Flu and Pneumonia: These are easily transmissible. Patients 65 years or older should get the flu and Pneumonia shot each year. Flu and Pneumonia may cause fever, chills, aches, vomiting, coughing, or trouble breathing (4) 

Falls: As the disease progresses, the person may have trouble with balance and ambulation. They may also have changes in depth perception. To reduce the chance of falls, clean up clutter, remove throw rugs use armchairs, and use good lighting inside (4). 

Dehydration: It is important to remember to ensure the person gets enough fluid. Signs of dehydration include dry mouth, dizziness, hallucinations, and rapid heart rate (4).  


Many people with Alzheimers disease wander away from their homes or caregiver. As the caregiver, it is important to know how to limit wandering and prevent the person from becoming lost (5) 

Steps to Follow Before a Person Wanders (5) 
  • Make sure the person carries a form of ID or wears a medical bracelet  
  • Consider enrolling the person in the Medic Alert® + Alzheimers Association Safe Return Program® 
  • Alert neighbors and local police that the person tends to wander and ask them to alert you immediately if they are seen alone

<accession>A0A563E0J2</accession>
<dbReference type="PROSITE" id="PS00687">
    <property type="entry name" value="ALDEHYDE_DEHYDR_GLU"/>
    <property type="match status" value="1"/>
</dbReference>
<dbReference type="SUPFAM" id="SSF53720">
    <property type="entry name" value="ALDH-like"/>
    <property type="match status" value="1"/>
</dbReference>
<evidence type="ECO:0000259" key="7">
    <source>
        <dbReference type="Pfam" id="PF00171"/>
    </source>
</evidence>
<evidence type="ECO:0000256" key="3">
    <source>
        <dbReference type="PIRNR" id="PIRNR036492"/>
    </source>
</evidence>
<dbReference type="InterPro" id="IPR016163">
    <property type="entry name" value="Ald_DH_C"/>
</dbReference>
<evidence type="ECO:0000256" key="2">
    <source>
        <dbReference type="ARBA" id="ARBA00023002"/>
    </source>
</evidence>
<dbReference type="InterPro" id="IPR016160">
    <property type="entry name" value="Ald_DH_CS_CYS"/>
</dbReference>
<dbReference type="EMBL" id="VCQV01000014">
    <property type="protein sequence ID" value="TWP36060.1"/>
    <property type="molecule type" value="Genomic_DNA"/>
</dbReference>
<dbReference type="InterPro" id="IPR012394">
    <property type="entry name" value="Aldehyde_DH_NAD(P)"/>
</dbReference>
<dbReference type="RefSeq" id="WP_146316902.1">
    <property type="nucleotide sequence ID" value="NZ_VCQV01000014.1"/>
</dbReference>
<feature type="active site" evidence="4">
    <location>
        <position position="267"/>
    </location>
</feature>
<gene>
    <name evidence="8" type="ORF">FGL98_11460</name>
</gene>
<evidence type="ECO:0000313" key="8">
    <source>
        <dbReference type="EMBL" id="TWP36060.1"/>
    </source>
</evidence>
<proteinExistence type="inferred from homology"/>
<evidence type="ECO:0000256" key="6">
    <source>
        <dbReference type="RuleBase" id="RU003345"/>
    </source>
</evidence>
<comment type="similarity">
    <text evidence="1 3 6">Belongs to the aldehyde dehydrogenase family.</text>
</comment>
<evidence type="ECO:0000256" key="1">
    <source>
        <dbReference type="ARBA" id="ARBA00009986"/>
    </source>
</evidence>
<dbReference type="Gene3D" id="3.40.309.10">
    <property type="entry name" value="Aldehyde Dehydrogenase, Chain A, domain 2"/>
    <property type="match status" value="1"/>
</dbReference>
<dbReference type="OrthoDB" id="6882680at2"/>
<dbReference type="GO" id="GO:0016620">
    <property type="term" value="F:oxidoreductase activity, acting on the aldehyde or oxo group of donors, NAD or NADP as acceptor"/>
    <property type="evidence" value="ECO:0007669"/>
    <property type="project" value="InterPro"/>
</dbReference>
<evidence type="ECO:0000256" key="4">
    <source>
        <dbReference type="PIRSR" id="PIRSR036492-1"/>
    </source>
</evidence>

• Place labels on garments to aid in identification 
Tips to Prevent Wandering (5) 
  • Keep doors locked. Consider a key or deadbolt 
  • Use loosely fitting doorknob covers or safety devices  
  • Place STOP, DO NOT ENTER, or CLOSED signs on doors  
  • Divert the attention of the person away from using the door  
  • Install a door chime that will alert when the door is opened  
  • Keep shoes, keys, suitcases, coats, and hats out of sight  
  • Do not leave a person who has a history of wandering unattended  


Conclusion of Alzheimer’s Nursing Care 

Alzheimers is a sad, debilitating, progressive disease that robs patients of their life and dignity. As research continues on the causes, treatment, and prevention of the disease, it is important for healthcare workers and caregivers to know the signs and symptoms of a patient with Alzheimers disease and potential coping mechanisms and management strategies of the disease. More information on the disease is available through several various resources, including:  

Family Caregiver Alliance  


NIA Alzheimers and related Dementias Education and Referral Center  


References + Disclaimer

  1. Alzheimer’s disease fact sheet. (n.d.). Retrieved February 10, 2021, from 
  2. Preventing alzheimer’s disease: What do we know? (n.d.). Retrieved February 10, 2021, from
  3. How is alzheimer’s disease treated? (n.d.). Retrieved February 10, 2021, from
  4. Behavior changes and communication in alzheimer’s. (n.d.). Retrieved February 10, 2021, from
  5. How is alzheimer’s disease diagnosed? (n.d.). Retrieved February 10, 2021, from